Manhunt underway for New Year party massacre gunman in Turkey

At least 39 people were killed in the attack

Turkey, attack, nightclub,

Image: Turkish police officers block the road leading to the scene of an attack in Istanbul, early Sunday, Jan. 1, 2017. An assailant, believed to have been dressed in a Santa Claus costume and armed with a long-barrelled weapon, opened fire at a nightclub in Istanbul's Ortakoy district during New Year's celebrations. AP Photo/Halit Onur Sandal/Press Association Images

A manhunt is under way for a gunman believed to have been dressed as Santa who killed at least 39 people in a New Year nightclub attack in Istanbul.

Another 69 people were wounded in the armed rampage, which Istanbul's governor described as a "terrorist attack".

At least 16 foreign nationals were among the dead at the club which was popular with tourists, the Turkish interior ministry said.

The gunman killed a policeman and civilian outside the Reina nightclub before opening fire at random inside the building, packed with 600 people celebrating the New Year.

"The search for the terrorist continues... I hope (the assailant) will be captured quickly, God willing," said interior minister Suleyman Soylu. "This was a massacre, a truly inhuman savagery."

One reveller told how she had to lift dead bodies off her to escape the building after the attack at 1.45am local time on Sunday.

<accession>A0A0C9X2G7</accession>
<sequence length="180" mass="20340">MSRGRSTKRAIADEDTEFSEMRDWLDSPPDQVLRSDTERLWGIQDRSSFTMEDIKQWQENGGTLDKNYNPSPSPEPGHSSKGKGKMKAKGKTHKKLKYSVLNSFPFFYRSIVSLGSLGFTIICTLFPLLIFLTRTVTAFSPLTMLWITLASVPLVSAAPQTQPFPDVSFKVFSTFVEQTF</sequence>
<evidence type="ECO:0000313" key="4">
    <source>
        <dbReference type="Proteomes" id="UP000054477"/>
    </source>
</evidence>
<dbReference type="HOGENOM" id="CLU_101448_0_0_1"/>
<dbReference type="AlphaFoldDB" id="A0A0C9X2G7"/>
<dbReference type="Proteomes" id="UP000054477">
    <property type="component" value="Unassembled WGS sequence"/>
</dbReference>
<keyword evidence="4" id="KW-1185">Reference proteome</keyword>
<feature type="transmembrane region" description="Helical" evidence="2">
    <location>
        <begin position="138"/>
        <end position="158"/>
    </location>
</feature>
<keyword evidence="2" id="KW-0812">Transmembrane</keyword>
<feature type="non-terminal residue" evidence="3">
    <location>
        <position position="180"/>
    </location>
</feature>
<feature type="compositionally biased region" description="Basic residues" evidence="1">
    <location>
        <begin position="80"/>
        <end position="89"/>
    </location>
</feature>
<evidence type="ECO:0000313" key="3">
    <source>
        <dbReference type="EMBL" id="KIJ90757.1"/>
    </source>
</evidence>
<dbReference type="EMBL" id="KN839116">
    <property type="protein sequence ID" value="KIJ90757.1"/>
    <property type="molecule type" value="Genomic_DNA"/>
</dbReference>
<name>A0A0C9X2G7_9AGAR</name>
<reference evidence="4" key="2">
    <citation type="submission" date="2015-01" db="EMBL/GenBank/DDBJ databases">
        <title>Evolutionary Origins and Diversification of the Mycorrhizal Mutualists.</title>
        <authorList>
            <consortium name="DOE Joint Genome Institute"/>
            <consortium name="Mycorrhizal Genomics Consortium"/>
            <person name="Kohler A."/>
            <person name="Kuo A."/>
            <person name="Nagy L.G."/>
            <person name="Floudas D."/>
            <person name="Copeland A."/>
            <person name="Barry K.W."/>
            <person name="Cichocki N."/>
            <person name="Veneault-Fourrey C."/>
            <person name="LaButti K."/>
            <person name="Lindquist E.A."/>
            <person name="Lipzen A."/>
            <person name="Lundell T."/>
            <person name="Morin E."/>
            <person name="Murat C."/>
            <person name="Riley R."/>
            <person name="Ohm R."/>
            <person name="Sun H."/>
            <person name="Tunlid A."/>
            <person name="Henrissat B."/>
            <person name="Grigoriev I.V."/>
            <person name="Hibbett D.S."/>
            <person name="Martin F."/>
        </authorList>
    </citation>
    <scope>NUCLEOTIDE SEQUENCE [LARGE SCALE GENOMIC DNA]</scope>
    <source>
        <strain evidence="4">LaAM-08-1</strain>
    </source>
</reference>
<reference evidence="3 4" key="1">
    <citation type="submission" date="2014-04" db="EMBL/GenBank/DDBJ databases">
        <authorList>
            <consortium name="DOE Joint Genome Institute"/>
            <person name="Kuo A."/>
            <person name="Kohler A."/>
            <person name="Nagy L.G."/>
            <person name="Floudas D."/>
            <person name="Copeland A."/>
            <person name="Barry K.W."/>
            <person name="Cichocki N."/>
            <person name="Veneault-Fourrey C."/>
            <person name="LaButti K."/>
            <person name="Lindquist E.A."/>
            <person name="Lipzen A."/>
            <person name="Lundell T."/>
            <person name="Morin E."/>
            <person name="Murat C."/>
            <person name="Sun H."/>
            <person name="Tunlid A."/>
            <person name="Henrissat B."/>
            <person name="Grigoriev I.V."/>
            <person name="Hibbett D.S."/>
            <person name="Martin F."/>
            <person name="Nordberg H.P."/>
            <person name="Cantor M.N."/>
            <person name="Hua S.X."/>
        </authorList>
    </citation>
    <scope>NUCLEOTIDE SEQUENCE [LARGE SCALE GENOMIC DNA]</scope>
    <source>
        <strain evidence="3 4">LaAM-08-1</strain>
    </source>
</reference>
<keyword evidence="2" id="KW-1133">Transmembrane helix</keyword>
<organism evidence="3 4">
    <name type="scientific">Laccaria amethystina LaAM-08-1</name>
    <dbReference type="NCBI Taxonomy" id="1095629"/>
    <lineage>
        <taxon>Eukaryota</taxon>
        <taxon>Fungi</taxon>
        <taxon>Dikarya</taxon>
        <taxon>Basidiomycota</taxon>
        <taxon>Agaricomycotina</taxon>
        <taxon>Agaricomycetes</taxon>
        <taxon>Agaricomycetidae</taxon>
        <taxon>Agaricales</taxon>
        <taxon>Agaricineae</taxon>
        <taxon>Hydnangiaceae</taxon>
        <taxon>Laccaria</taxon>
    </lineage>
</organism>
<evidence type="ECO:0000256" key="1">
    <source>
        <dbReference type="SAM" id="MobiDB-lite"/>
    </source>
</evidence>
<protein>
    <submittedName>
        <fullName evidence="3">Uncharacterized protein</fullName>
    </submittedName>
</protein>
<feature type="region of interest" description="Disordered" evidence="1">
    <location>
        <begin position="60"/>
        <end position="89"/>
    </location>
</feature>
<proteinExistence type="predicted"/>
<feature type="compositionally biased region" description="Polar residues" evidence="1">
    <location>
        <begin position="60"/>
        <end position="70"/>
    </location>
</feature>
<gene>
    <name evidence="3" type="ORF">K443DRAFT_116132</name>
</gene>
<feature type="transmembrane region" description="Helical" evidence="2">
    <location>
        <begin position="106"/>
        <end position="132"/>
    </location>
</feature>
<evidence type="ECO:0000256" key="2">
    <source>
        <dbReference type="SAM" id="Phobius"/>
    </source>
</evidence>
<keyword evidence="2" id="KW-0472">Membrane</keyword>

Sinem Uyanik said she saw several bodies inside the club and her husband Lutfu Uyanik was wounded.

"Before I could understand what was happening, my husband fell on top me," she said. "I had to lift several bodies from on top of me before I could get out."

The Department of Foreign Affairs and Trade has updated their travel advice for Turkey, stating that Irish citizens should "avoid the area, follow local security advice, and exercise extreme caution."

The DFAT also urged those in Istanbul to let family and friends know if they are ok, or if they need assistance to contact the Department on (003531) 408 2000 or 0090 312 459 1000.

The White House condemned the "horrific" attack, stating: "That such an atrocity could be perpetrated upon innocent revellers, ay of whom were celebrating New YEar's Eve, underscores the savagery of the attackers."

"Terrorists will not prevail in destabilising democracy"

Minister for Foreign Affairs Charlie Flanagan has condemned the incident, calling it a "heinous violent attack".

"Terrorists will not prevail in destabilising democracy as long as we continue to stand together and I reiterate that Ireland, along with other European Union Member States, stands in solidarity with Turkey in the fight against terrorism," he said in a statement.
 
"Ireland's Embassy in Ankara is in ongoing close contact with local Turkish authorities and other partners. We have not received any report of any Irish casualties. 
 
"I advise any Irish citizens in Istanbul to remain very vigilant and to exercise extreme caution, to follow the advice of local authorities especially the police, and to avoid crowded areas and those frequented by foreigners."